A little history on why I’m suddenly reading books about Con Artists. I had an idea for an urban fantasy series but instead of a standard detective like I’ve been writing with my Jack Story series, I decided to do something more fun; urban fantasy in a Sting/Ocean’s Eleven setting.
Which meant two things;
1) I had to watch Ocean’s Eleven and the Sting pretty much on constant loop. (skip Ocean’s 12 and 13.)
2) I needed to learn a lot about cons, con men, and how that all operated.
So, for Step 1 I bought the Sting and Ocean’s Eleven. Great movies. Pulling off a heist or con is all in the setup and finding the motivation in their character. Like in the Sting they’re pulling the con in order to get revenge on a mob boss that ordered a hit on Luther, a venerated older con man. Played by James Earl Jones’ father, btw.
In Ocean’s Eleven, we don’t find out Danny’s motivation until we’re well into the 2nd act. If the movie has a writing flaw, it’s that one. Oh, they set it up from the very first scene and sort of allude to it in conversation but it should be clearly sooner.
But it’s still a dang good heist movie.
The second- I needed to find books on con artists, cons, and the psychology of cons and the people who pull them.
I found this book: The Art of the Con; how to think like a real hustler and avoid being scammed.
And I have to say, it’s really good. It’s written by R. Paul Wilson, a man who has studied confidence games his entire life, and has produced, started in, and written TV shows about cons.
He breaks down the various types of cons from the short con that happens when someone walks up to you, to the mid game where you’re hooked into a situation, and the “big game” cons that take thousands of dollars from people.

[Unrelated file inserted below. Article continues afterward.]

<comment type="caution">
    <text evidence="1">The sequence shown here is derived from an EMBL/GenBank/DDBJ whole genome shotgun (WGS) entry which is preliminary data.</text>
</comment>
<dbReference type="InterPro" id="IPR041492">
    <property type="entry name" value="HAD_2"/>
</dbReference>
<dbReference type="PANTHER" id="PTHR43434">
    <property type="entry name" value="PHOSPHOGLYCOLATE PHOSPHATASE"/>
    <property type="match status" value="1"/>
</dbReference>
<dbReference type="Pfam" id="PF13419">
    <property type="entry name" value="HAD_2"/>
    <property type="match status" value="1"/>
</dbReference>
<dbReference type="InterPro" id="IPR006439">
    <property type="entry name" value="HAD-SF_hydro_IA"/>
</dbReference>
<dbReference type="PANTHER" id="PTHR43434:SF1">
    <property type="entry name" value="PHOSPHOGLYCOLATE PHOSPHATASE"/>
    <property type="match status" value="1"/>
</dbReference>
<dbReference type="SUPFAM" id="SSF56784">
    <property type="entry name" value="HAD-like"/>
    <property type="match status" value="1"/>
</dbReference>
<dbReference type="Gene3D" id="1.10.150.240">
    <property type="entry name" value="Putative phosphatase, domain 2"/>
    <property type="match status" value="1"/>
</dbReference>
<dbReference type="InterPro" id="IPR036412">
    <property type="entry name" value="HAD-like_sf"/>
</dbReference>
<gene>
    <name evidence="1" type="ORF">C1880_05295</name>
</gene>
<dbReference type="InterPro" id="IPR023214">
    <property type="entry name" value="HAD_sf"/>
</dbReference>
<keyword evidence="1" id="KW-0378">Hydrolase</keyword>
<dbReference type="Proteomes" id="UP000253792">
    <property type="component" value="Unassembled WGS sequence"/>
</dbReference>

Not only does he break some of them down, he runs the reader through how he pulled those exact scams on his various shows.
He even gets into the thinking of a con artist. In his view, and I would have to agree with it, that all con artists are motivated singularly by the desire for money. They’re after the money, and they’re ready to do and say whatever it takes to get it. They’ll sacrafice everything- even their relationships- to get more money. And they’ll blame you for letting them get away with it.
He also says that he’ll get into why people fall for the cons, but I feel like he’s less successful here. This is why I rate it 4 stars out of 5. He suggests rather than categorically states, that people fall for cons because they’re stupid or greedy, but because manipulated by social expectations and by the con artists.
I agree with all of those, but I also think that a fair number of people think they’re smarter than the con that they’re faced with. Like, take 3 Card Monty. You can see that the game is rigged just by watching it for 3 seconds. But it’s easy to think everyone else is a sucker and we’re the one person who can pull this one out.
But overall, this is a really good book to read up on cons, how they work, and how the people who pull them think. If you’re looking for a book like that, I recommend this one.